Beating an old horse back to life — the t-vim module

When including a source code listing in a document, I want (colored) syntax highlighting for the code. For HTML output, a huge number of tools are available for the last. However, most of the time, I want to generate PDF output using ConTeXt. ConTeXt does support syntax highlighting for about a dozen languages, but it does not support the languages that  I use regularly — MATLAB and R. Supporting syntax highlighting for a new language is not trivial—I had a headache the last time I tried! This is where the t-vim module comes in.

The idea of the module, like a lot of ideas in ConTeXt mailing list, was germinated  by Mojca Miklavec. She said (crica Sep 2005):

I am thinking of piping the code to vim, letting vim process it, and return something like

\highlight[Conditional]{if} \highlight[Delimiter]{(} \highlight[Identifier]{!}

One could modify the 2html.vim file. Vim can already transform the highlighted code to HTML, so ConTeXt should not be so difficult. Vim already has over 400 syntax file definitions, probably equivalent to some hundred thousand lines of syntax definition in ConTexT. Well, I don’t know (yet) how to do it, but if someone on the last has more experience with vim, please feel free to contribute.

A few months later (circa Dec 2005), Nikolai Webull provided such a modification of 2html.vim and called it 2context.vim. That file was the foundation of t-vim module.

About two years later, Mojca and I pickup up on this idea and released t-vim. In the last year years, neither I nor Mojca have done any maintenance of the module, and it has started showing signs of bit rot. Every four or five months, we get a bug report that says that the module does not work. I have finally decided to revive this module.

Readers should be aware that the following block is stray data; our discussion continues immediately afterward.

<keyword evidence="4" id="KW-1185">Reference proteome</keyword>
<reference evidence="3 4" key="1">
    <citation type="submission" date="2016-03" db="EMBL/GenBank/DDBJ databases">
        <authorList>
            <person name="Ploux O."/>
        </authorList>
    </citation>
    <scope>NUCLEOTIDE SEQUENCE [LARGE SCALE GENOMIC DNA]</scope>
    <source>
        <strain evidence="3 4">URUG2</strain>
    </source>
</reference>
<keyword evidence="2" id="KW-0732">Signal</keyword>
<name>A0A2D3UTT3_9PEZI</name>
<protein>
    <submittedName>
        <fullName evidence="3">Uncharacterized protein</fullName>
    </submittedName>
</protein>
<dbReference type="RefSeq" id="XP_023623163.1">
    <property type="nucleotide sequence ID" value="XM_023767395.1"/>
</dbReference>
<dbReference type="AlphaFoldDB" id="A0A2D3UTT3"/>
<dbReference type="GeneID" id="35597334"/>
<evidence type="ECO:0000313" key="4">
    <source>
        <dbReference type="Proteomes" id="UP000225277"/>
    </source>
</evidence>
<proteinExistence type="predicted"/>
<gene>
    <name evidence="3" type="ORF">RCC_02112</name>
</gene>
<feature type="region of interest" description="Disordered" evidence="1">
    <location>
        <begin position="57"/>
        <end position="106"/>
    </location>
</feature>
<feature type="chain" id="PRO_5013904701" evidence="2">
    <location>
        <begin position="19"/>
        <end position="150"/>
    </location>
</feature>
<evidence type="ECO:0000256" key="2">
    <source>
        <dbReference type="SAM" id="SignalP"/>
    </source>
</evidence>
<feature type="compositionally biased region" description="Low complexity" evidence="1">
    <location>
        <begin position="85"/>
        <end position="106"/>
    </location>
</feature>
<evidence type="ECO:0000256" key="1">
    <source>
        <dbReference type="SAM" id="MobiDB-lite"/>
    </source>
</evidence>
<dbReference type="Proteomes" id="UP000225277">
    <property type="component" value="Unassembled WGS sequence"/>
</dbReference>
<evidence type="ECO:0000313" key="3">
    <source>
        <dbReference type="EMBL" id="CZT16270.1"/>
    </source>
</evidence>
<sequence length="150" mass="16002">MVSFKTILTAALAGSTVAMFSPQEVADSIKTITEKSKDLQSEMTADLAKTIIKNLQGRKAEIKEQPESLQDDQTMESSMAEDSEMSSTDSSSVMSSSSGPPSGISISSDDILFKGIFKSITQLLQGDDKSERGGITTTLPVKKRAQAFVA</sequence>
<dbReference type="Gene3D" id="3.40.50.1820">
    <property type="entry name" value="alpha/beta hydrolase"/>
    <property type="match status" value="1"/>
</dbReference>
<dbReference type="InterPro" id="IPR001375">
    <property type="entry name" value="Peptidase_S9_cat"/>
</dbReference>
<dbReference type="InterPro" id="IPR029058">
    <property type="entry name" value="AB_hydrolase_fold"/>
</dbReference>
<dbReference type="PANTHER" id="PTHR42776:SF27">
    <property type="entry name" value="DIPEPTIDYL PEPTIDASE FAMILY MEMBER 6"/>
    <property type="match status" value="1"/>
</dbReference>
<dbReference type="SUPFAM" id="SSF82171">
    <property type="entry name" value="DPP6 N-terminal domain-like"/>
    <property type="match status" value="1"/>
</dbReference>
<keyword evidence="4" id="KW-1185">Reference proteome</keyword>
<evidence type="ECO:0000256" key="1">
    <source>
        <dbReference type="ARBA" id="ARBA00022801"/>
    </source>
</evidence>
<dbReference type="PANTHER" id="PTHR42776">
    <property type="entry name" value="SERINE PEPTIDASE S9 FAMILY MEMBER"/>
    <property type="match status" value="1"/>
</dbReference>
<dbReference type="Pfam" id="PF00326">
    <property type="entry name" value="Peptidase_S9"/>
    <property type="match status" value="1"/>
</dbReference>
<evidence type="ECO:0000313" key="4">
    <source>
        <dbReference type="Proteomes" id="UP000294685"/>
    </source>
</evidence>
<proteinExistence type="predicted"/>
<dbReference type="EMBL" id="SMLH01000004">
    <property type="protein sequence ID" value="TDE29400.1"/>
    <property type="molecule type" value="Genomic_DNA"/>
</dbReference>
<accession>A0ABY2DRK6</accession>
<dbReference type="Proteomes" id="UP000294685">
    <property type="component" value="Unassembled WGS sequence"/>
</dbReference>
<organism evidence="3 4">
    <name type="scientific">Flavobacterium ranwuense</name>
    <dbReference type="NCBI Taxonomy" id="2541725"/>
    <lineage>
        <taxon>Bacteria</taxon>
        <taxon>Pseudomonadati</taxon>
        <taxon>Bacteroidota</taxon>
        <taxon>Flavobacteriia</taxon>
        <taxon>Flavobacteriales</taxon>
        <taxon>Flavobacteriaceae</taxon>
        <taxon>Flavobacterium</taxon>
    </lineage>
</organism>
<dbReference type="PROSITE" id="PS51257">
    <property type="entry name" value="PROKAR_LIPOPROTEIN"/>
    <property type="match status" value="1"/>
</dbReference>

As a first step, I have cleaned up the 2context script. The generated ConTeXt output is now much cleaner than before. For example, the following C file

#include<stdio.h>

void main()
{
    printf("Hello world & its people \n") ;
}

gets converted to

\NL{}\SYN[PreProc]{#include}\SYN[Constant]{<stdio.h>}
\NL{}
\NL{}\SYN[Type]{void}\SYN[]{ main()}
\NL{}\SYN[]{\letteropenbrace{}}
\NL{}\SYN[]{    printf(}\SYN[Constant]{"Hello world & its people }\SYN[Special]{\letterbackslash{}n}\SYN[Constant]{"}\SYN[]{) ;}
\NL{}\SYN[]{\letterclosebrace{}}

As you can see, each line starts with \NL (new line). The generated output is logical and only \, {, } are escaped. To use this output in ConTeXt, all I need to do is provide a ConTeXt macro

\SYN[syntax]{code}

that generates the correct highlighting. Providing an environment that writes its contents to an external file, runs vim on it, and reads the output may be delegated to the t-filter module (that I blogged about earlier). A proof of concept reimplementation of the t-vim module is here, but I want to write a module that will easily allow us to use any external program (like pgyments) for syntax highlighting. Once that is done, t-vim can retire respectfully.

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